Facts you should know about a hangover
There is no cure for a hangover. However, sip water or a sports drink to replace lost fluids and electrolytes, especially if you are throwing up or have diarrhea. Apart from this, there are a few other ways to reduce or relieve the symptoms quickly.
- After severe alcohol intake and withdrawal, the body gets dehydrated due to loss of fluids from the body (alcohol intake induces excessive urination, diarrhea, sweating, and vomiting). Hence, drinking sufficient fluids will help recover from a hangover.
- Drinking alcohol may cause a decline in bla ood sugar levels, which may make you feel dizzy and weak. Drinking fruit juices and eating toast or other sources of carbohydrates eases the symptoms.
- Eating foods rich in potassium, such as bananas, oranges, apricots, grapefruit, honeydew and cantaloupe melon, leafy greens, spinach, broccoli, potatoes, mushroom, and peas, will help to lessen the hangover symptoms and replenish the loss of electrolytes. This will make you feel better quicker.
- Whiskey, red wine, and tequila are dark-colored beverages that can cause a severe hangover, hence avoid consuming dark-colored alcohol beverages.
- Aspirin, ibuprofen, and other nonsteroidal anti-inflammatory drugs (NSAIDs) may help with the headache and the overall achy feelings, but it is not recommended to take Tylenol (acetaminophen) because the alcohol present in your body can heighten the toxic effects of acetaminophen on the liver.
- Hangovers are usually caused by alcohol withdrawal from the body, so drinking one or two glasses of alcohol immediately can ease the symptoms of a hangover. This practice, however, does not allow you to recover and is not recommended.
- Consuming caffeine can stimulate the brain and make us function normally, but excessive caffeine intake is also not recommended.
- Excessive alcohol intake can impair sleep quality and duration, which may contribute to irritation and weakness on the next day. Getting plenty of sleep after heavy drinking can help the body recover.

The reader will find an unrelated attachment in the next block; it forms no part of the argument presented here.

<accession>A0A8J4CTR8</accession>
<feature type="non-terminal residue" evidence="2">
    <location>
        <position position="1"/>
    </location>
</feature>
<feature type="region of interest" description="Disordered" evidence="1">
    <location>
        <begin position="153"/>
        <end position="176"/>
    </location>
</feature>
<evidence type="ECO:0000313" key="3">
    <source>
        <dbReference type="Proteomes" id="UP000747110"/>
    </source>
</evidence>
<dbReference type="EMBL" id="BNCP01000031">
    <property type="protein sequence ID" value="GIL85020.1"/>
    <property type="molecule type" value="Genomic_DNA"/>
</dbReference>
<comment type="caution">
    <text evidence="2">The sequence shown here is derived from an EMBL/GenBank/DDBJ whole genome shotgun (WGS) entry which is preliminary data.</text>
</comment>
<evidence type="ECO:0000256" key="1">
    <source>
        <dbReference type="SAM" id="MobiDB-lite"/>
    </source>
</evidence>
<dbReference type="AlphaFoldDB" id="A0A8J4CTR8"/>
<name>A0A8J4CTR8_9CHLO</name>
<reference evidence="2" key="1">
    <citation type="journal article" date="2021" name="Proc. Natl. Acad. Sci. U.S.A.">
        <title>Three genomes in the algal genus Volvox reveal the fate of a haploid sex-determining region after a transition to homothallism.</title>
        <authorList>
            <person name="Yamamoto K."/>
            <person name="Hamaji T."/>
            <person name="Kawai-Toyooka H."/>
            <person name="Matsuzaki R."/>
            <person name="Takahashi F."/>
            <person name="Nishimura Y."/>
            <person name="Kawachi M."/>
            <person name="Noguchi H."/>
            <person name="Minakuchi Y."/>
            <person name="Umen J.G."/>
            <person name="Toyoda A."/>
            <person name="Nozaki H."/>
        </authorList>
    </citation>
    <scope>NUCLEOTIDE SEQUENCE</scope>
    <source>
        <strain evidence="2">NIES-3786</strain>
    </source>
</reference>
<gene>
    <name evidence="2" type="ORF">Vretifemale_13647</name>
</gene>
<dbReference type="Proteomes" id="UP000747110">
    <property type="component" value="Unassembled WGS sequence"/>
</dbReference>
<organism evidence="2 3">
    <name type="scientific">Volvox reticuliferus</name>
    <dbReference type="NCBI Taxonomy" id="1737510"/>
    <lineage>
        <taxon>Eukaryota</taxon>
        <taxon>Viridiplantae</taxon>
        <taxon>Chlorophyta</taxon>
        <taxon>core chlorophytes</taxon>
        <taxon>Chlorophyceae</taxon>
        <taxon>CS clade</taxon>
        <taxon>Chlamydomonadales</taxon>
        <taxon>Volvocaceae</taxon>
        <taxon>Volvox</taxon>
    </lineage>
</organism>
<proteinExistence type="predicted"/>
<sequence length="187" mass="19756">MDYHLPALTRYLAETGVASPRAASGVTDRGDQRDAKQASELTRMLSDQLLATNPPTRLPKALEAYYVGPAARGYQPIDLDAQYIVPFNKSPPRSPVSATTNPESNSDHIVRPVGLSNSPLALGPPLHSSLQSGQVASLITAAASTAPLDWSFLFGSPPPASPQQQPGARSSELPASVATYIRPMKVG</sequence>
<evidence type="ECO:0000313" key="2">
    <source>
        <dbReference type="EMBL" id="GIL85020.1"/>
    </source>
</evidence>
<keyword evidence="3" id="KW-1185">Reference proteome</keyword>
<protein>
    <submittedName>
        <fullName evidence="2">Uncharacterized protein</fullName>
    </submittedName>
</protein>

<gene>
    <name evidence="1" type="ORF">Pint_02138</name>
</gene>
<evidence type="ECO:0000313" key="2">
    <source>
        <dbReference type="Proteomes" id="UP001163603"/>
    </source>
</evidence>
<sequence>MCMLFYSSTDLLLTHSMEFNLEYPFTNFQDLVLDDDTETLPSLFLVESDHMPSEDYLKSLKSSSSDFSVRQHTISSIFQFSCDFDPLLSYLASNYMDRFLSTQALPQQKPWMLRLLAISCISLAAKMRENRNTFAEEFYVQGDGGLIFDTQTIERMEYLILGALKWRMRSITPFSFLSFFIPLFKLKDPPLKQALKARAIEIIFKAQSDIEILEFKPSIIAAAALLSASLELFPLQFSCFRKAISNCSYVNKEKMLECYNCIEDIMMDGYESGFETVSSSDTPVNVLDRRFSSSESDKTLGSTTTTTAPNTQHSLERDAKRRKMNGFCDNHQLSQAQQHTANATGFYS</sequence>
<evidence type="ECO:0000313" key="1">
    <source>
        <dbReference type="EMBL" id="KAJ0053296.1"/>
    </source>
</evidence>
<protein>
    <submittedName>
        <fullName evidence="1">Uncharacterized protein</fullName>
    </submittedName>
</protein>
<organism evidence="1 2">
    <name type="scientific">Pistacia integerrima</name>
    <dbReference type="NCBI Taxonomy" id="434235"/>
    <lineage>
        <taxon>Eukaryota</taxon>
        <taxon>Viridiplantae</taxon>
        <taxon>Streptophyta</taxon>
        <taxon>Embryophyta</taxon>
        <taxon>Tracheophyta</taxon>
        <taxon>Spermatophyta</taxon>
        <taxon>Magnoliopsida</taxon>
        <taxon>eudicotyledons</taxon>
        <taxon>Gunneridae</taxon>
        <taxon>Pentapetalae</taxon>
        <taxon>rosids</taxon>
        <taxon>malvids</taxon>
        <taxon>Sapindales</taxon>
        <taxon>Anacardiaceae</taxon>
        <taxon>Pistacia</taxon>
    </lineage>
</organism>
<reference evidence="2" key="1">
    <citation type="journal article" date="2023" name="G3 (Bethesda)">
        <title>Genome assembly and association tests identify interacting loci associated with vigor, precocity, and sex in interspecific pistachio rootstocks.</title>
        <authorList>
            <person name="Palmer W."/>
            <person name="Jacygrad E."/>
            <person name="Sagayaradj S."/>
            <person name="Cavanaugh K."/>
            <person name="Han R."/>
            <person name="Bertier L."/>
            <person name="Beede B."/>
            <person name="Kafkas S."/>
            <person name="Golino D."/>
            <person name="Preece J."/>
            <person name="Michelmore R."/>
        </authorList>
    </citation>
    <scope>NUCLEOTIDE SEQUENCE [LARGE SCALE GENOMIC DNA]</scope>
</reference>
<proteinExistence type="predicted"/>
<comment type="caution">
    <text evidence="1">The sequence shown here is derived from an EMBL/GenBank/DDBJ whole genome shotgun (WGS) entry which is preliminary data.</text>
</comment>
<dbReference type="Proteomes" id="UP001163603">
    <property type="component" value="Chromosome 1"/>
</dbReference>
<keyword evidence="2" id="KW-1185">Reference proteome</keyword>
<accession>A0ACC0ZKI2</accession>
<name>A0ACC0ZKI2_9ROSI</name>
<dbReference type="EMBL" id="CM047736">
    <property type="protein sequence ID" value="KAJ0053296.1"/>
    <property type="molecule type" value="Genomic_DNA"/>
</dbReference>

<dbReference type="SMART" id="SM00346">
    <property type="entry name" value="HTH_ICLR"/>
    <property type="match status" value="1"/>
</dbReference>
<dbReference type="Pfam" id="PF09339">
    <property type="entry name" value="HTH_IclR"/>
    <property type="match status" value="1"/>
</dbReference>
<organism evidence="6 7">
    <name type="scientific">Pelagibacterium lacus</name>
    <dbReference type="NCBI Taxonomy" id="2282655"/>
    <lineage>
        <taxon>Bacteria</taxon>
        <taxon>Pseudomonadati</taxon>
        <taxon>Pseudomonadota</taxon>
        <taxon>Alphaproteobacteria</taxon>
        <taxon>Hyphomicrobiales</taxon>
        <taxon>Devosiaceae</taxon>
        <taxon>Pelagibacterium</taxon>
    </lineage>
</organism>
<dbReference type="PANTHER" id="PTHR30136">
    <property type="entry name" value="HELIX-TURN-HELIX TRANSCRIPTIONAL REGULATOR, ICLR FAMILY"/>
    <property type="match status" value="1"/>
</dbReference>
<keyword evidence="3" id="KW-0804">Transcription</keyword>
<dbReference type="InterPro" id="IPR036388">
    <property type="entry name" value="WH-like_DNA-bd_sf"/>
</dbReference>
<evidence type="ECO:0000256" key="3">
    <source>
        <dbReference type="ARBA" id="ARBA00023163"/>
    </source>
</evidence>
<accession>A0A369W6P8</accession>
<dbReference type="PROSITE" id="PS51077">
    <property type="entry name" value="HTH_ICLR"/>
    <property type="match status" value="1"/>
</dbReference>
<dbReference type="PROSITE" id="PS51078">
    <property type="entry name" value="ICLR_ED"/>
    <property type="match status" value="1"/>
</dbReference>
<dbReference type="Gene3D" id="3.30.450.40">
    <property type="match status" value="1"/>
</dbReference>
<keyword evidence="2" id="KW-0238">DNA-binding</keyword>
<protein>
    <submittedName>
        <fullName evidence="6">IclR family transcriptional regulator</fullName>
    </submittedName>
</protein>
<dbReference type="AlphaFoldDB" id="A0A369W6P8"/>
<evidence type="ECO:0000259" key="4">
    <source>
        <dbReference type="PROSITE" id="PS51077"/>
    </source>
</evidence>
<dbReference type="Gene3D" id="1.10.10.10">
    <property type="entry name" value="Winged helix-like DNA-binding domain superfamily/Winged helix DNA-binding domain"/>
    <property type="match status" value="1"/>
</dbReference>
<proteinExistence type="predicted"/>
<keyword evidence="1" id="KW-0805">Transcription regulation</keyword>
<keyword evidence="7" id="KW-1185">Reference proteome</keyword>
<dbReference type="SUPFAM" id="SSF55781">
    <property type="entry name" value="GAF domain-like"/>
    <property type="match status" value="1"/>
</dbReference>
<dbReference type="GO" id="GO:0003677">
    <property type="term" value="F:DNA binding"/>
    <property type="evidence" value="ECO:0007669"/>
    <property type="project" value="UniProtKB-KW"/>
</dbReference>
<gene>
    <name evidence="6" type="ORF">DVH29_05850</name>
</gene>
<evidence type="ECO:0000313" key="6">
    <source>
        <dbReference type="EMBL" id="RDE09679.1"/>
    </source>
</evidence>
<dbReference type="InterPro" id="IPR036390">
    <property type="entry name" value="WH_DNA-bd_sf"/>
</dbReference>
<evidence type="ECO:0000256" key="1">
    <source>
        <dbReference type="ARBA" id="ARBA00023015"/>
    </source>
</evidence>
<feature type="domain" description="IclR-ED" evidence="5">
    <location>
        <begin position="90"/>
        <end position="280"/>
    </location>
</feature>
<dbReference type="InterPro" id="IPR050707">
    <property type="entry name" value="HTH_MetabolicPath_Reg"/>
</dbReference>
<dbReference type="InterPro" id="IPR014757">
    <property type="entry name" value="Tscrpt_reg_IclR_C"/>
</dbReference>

What are hangover symptoms and signs?
A hangover is the combination of unpleasant symptoms after drinking alcohol. The symptoms of a hangover usually start on the next day and are at their worst when the alcohol level in the body is zero. The symptoms of a hangover usually differ with people. Symptoms generally last from 24 to 72 hours. During this period, it is common to have severe mental and physical stress due to alcohol withdrawal in the body. The following are a few common unpleasant symptoms:
- Sensitivity or irritation to light and sound
- Rapid heartbeat
What are the best foods and vitamins for relieving hangovers?
There isn't a ton of research on hangovers, but experts know that dehydration and inflammation work in tandem to create a hangover feeling. A big part of it is dehydration as well as a build-up of some of the alcohol metabolites. The best foods and vitamins to counter the effects of a hangover are as follows:
- Eggs: Your liver works excessively to neutralize the toxin acetaldehyde using an amino acid called L-cysteine. Give your liver a hand by having eggs for breakfast, which are a source of L-cysteine.
- Coconut water: Dehydration and loss of electrolytes can cause headaches, shakiness, fatigue, dizziness, and muscle spasms. Coconut water supplies potassium, so it both rehydrates you and helps reestablish your electrolyte balance.
- Make your own sports drink: Mix together water, freshly squeezed lemon juice, and a pinch of sea salt (honey optional).
- Bananas: These are high in potassium (an electrolyte). Also, having bananas is a good idea if you are suffering from an upset stomach.
- Ginger: Slice fresh ginger root and add it to your water. Ginger can be effective for nausea and vomiting.
- Vitamin B: One study showed that supplementing with B6 before, during, and after drinking could help reduce hangover symptoms.
Your body had to metabolize all that booze. Alcohol is broken down in the liver by alcohol dehydrogenase to acetaldehyde. Acetaldehyde is further broken down by acetaldehyde dehydrogenase and glutathione. When drinking large quantities of alcohol, the liver can't keep up. So, the toxic acetaldehyde builds in the blood while the liver tries to make additional glutathione. Elevated levels of acetaldehyde, over time, may lead to oxidative stress, liver damage, and possibly cancer. Genetic variations within the detoxification process can determine how quickly and efficiently you can metabolize alcohol, which can further cause issues for those who are slow metabolizers. A hangover feels crappy for a day, but injuries and things that happen while really intoxicated can be serious and potentially permanent. The best way to prevent hangovers is to avoid alcohol or drink within acceptable social limits.
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United States. National Institutes of Health. "Hangovers." <https://www.niaaa.nih.gov/publications/brochures-and-fact-sheets/hangovers>.